General information about this opportunity
Last Known Status
National Institutes of Health, Department of Health and Human Services
Type(s) of Assistance Offered
B - Project Grants
Fiscal Year 2016
The fiscal year 2016 estimate is 1,208 research grant awards, including 47 SBIR and STTR awards. National Research Service Awards (NRSA): The estimate for fiscal year 2016 is 293 trainees. In fiscal year 2016, a total of 1,187 noncompeting and competing research grants were funded, including 34 SBIR and STTR awards. National Research Service Awards (NRSA): In fiscal year 2016, 294 trainees were funded.Fiscal Year 2017
In fiscal year 2017, a total of 1,178 noncompeting and competing research grants were funded, including 39 SBIR and STTR awards. 298 NRSA trainees were funded.Fiscal Year 2018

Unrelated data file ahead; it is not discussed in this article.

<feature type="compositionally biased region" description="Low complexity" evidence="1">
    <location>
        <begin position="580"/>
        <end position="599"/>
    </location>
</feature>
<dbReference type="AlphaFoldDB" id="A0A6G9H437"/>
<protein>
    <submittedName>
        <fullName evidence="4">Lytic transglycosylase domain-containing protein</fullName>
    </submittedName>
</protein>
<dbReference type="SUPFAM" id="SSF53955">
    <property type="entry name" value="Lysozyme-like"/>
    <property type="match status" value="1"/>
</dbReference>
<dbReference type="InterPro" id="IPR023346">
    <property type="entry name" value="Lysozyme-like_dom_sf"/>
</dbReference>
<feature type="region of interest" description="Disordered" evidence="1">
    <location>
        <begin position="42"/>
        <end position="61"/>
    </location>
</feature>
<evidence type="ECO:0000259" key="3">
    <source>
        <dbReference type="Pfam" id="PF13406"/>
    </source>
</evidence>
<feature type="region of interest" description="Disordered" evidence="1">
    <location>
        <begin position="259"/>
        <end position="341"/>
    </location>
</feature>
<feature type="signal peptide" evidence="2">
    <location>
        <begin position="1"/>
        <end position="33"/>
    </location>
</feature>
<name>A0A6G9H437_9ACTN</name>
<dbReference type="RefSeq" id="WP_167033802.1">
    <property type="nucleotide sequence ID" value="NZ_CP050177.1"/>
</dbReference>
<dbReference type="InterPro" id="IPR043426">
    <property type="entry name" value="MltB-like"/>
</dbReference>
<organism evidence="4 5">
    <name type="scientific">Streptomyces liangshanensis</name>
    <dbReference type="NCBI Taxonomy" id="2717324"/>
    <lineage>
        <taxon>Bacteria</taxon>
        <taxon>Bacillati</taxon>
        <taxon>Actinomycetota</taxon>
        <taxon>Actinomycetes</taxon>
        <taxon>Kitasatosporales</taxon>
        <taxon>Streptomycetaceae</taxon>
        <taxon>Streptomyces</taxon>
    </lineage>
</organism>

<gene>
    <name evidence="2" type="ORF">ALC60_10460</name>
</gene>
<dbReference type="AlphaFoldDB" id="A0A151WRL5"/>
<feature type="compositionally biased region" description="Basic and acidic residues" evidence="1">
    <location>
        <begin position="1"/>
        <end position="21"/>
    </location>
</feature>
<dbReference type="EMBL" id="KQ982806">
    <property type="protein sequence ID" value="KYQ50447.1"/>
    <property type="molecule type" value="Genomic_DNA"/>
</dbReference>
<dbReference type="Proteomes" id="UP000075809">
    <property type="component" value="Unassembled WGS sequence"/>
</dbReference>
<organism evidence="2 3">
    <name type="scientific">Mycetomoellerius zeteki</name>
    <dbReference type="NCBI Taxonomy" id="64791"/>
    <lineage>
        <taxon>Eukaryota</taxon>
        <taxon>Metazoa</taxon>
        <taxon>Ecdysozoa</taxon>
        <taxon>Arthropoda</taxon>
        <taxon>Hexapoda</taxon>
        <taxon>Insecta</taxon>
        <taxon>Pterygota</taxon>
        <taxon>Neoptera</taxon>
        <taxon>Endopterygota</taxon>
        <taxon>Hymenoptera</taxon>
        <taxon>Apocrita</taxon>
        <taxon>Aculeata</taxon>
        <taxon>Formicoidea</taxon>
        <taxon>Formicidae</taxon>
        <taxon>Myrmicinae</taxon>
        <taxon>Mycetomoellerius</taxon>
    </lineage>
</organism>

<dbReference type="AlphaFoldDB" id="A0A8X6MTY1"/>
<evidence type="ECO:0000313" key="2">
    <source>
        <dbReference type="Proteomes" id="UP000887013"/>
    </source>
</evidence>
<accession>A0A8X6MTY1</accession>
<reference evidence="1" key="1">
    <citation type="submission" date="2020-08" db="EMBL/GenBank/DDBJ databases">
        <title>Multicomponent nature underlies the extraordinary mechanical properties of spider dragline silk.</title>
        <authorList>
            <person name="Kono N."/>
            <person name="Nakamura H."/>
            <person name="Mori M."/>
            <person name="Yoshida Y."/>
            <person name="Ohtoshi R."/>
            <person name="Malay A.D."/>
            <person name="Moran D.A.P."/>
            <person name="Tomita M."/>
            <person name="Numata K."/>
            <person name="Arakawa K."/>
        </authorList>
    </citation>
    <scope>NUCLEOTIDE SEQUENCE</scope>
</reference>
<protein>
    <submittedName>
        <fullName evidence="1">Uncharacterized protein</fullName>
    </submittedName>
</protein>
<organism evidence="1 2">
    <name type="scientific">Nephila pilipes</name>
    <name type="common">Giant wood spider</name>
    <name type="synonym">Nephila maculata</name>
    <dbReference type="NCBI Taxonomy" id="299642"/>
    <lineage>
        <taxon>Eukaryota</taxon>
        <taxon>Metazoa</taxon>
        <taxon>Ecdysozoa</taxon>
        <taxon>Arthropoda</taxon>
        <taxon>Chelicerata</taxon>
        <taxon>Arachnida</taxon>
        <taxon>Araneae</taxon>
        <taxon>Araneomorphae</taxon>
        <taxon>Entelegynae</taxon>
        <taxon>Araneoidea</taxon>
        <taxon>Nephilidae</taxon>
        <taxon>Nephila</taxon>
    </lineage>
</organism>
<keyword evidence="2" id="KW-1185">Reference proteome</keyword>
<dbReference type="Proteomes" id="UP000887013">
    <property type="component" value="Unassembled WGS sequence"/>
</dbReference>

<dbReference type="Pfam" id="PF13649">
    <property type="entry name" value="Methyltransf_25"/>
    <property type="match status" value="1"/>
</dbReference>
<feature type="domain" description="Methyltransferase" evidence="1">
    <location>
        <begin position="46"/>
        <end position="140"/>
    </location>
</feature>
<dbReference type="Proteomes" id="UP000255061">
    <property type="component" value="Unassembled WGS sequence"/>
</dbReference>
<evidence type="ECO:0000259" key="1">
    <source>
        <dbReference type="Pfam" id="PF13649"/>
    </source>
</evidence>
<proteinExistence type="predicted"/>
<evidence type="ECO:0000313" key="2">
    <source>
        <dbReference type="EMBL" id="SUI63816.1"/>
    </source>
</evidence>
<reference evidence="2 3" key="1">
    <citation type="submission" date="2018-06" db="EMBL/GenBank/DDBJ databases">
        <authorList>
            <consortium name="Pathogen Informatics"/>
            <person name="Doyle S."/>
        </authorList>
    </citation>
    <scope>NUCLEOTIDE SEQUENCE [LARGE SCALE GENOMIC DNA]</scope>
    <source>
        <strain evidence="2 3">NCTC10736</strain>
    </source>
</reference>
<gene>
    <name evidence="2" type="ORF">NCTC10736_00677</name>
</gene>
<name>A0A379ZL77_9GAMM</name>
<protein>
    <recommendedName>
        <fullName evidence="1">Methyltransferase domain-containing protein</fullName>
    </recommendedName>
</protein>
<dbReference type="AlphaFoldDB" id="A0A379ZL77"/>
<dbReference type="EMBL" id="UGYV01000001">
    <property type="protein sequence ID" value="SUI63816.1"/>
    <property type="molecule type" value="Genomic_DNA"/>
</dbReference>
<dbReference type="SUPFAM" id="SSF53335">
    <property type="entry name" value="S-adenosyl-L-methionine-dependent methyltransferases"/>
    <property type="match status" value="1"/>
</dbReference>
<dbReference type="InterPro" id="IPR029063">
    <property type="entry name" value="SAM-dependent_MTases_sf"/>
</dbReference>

The fiscal year 2018 actual is 1,260 research grants, including 47 SBIR and STTR awards. The actual for fiscal year 2018 is 281 NRSA trainees.Fiscal Year 2019
The fiscal year 2019 estimate is 1,244 research grants, including 44 SBIR and STTR awards. National Research Service Awards (NRSA): 298 trainees are estimatedFiscal Year 2020
The fiscal year 2020 estimate is 1,144 research grants, including 42 SBIR and STTR awards. National Research Service Awards (NRSA): 296 trainees are estimated
Public Health Service Act, Section 301, 437, 487, Public Law 78-410, 42 U.S.C. 241
Who is eligible to apply/benefit from this assistance?